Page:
It’s possible. Diabetes often requires long-term treatment, and Lyumjev is meant to be used long term. If you and your doctor determine that Lyumjev is safe and effective for you, you’ll likely take it long term.

Lyumjev can cause mild or serious side effects. The following lists contain some of the key side effects that may occur while taking Lyumjev. These lists do not include all possible side effects.

For more information about the possible side effects of Lyumjev, talk with your doctor or pharmacist. They can give you tips on how to deal with any side effects that may be concerning or bothersome.

Note: The Food and Drug Administration (FDA) tracks side effects of drugs it has approved. If you would like to notify the FDA about a side effect you’ve had with Lyumjev, you can do so through MedWatch.

Mild side effects

Mild side effects* of Lyumjev can include:

Most of these side effects may go away within a few days or a couple of weeks. But if they become more severe or don’t go away, talk with your doctor or pharmacist.

* This is a partial list of mild side effects from Lyumjev. To learn about other mild side effects, talk with your doctor or pharmacist, or view Lyumjev’s prescribing information.
† For more information on these side effects, see “Side effect details” below.

Serious side effects

Serious side effects from Lyumjev aren’t common, but they can occur. Call your doctor right away if you have serious side effects. Call 911 or your local emergency number if your symptoms feel life threatening or if you think you’re having a medical emergency.

Serious side effects and their symptoms can include:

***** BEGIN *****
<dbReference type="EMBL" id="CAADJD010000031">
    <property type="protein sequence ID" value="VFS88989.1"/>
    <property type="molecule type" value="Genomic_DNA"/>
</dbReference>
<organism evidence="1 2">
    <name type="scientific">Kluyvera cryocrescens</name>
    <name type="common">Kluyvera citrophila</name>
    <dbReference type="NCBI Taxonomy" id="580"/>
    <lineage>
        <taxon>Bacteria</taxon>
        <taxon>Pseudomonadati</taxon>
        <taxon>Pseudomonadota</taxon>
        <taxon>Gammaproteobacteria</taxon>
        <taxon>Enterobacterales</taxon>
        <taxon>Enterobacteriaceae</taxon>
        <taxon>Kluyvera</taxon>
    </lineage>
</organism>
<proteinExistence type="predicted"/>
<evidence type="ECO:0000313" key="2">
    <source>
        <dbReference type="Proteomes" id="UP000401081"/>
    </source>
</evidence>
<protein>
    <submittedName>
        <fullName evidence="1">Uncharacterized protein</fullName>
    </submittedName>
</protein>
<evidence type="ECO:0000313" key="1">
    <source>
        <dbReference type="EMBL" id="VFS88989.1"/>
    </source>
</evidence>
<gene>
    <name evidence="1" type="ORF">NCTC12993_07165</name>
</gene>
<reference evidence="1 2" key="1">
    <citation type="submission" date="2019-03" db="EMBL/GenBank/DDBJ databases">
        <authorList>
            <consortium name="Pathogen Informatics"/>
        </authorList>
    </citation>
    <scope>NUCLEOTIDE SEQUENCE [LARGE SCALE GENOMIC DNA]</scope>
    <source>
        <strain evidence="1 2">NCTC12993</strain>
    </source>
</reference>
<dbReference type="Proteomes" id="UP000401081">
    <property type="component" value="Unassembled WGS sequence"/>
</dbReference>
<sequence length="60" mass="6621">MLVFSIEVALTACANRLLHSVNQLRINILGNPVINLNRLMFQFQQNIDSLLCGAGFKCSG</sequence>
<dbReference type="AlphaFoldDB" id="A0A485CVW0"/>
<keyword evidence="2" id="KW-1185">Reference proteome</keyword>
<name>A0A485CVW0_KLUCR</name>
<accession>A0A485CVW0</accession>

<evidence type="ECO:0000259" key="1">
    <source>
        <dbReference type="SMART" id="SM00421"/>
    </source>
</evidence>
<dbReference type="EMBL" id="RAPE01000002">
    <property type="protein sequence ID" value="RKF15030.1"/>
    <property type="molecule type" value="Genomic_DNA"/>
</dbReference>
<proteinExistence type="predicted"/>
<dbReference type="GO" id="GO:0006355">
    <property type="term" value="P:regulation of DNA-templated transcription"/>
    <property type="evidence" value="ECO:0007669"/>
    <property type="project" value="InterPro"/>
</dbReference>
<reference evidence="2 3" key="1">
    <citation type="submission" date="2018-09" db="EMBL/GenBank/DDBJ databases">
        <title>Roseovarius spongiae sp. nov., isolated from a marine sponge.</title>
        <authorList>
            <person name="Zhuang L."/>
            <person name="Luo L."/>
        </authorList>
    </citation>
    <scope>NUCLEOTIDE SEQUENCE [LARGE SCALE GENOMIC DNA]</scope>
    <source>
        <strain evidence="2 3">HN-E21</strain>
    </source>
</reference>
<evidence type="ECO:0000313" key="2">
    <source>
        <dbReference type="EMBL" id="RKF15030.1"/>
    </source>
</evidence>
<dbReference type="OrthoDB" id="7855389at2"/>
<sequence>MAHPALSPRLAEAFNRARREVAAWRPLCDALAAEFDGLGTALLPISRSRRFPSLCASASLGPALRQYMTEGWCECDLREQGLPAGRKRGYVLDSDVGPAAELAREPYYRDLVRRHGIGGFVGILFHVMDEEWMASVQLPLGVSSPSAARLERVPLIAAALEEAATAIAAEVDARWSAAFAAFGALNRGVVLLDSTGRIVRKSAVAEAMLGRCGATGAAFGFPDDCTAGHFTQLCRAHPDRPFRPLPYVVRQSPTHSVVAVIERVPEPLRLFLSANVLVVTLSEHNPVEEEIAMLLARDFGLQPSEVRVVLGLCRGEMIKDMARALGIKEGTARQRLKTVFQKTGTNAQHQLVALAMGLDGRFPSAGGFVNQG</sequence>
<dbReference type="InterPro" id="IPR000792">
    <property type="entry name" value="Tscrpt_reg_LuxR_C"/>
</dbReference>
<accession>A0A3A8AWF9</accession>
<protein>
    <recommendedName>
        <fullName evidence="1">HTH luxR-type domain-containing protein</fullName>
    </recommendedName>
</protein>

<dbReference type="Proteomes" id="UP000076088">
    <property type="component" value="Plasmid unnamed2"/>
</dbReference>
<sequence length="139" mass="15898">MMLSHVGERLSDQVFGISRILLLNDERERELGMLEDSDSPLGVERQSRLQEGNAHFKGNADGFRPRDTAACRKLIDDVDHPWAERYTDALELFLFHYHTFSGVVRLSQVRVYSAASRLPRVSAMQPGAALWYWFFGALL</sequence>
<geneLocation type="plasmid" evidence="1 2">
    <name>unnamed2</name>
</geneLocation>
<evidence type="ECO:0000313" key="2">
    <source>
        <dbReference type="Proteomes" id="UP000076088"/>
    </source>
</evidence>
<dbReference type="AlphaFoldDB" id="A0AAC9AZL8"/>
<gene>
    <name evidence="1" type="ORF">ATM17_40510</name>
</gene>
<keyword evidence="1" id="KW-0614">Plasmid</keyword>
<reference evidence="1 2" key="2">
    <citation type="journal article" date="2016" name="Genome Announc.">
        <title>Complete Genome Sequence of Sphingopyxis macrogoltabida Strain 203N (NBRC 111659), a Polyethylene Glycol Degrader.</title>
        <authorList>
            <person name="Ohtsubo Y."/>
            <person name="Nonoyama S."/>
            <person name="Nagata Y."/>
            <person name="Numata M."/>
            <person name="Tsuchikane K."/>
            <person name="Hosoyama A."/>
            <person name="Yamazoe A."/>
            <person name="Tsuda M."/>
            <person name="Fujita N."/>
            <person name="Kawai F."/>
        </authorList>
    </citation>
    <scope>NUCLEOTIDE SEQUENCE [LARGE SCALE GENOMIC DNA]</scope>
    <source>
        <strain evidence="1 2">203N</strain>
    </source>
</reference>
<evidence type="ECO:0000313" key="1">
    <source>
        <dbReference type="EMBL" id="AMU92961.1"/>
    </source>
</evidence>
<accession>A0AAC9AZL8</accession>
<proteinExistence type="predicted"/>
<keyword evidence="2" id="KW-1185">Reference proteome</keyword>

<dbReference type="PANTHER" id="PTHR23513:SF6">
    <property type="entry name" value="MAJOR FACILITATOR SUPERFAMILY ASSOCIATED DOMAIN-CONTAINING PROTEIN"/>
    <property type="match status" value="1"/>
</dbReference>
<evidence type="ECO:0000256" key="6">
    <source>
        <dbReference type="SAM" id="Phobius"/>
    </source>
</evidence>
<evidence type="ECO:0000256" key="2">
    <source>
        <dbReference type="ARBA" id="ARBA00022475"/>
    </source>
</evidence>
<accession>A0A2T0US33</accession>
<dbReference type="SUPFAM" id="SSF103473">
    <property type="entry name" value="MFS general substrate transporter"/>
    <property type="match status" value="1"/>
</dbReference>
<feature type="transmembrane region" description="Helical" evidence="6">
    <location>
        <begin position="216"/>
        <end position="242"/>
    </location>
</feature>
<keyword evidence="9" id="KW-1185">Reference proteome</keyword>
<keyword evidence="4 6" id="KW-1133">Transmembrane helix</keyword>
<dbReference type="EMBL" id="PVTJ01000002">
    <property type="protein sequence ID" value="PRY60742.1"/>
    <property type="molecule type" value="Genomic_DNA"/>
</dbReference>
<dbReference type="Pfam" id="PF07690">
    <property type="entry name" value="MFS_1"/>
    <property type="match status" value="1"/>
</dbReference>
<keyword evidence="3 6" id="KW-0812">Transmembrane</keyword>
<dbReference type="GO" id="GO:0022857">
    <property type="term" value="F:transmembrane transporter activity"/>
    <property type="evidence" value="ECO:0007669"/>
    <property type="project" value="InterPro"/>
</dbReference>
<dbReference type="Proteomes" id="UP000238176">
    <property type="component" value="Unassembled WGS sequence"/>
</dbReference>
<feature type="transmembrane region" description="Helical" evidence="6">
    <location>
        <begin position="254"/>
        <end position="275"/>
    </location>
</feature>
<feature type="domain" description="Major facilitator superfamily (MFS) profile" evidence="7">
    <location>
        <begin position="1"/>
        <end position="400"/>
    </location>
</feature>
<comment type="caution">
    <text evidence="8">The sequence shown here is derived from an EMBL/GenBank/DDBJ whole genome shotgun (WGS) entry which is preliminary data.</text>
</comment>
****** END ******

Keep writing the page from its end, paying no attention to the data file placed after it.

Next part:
* For more information about this side effect, see “Side effect details” below.

Side effect details

Here’s some detail on certain side effects this drug may cause.

Hypoglycemia

The use of Lyumjev may cause hypoglycemia (low blood sugar). This is the most common side effect for all insulin medications, including Lyumjev. To find out how often this side effect occurred in clinical studies, see the drug’s prescribing information.

You’re more likely to have hypoglycemia with Lyumjev if you have liver or kidney problems, such as liver and kidney failure. Tell your doctor about any liver or kidney problems you have before taking Lyumjev.

Symptoms of hypoglycemia

Symptoms of hypoglycemia can include:

  • confusion
  • dizziness
  • shaking
  • sweating
  • trouble concentrating

In severe cases, very low blood sugar can lead to seizures and coma.

You should never use Lyumjev while you have hypoglycemia. This could lower your blood sugar even more and make your hypoglycemia symptoms worse.

How to treat hypoglycemia

If you experience symptoms of hypoglycemia while taking Lyumjev, you should eat or drink fast-acting carbohydrates to quickly raise your blood sugar level.

Examples of fast-acting carbohydrates include:

  • juice
  • regular (not diet) soda
  • hard candy
  • glucose tablets or glucose gel

Severe hypoglycemia

Severe hypoglycemia is a medical emergency and should be treated right away. With severe hypoglycemia, your blood sugar is so low that you’ll need someone else’s help to treat it. For this reason, your doctor will likely prescribe a drug called glucagon with your insulin. Glucagon can be used to quickly raise your blood sugar if you experience severe hypoglycemia.

Glucagon comes in several different forms, such as a nasal spray (Baqsimi) and an injection (Gvoke). You may need a family member, friend, caregiver, or co-worker to give you glucagon in an emergency. Be sure they know how to use the glucagon product your doctor prescribes.

Taking glucagon isn’t a substitute for emergency treatment. Make sure you or someone else calls 911 or your local emergency number right after you take the glucagon dose.

How to prevent hypoglycemia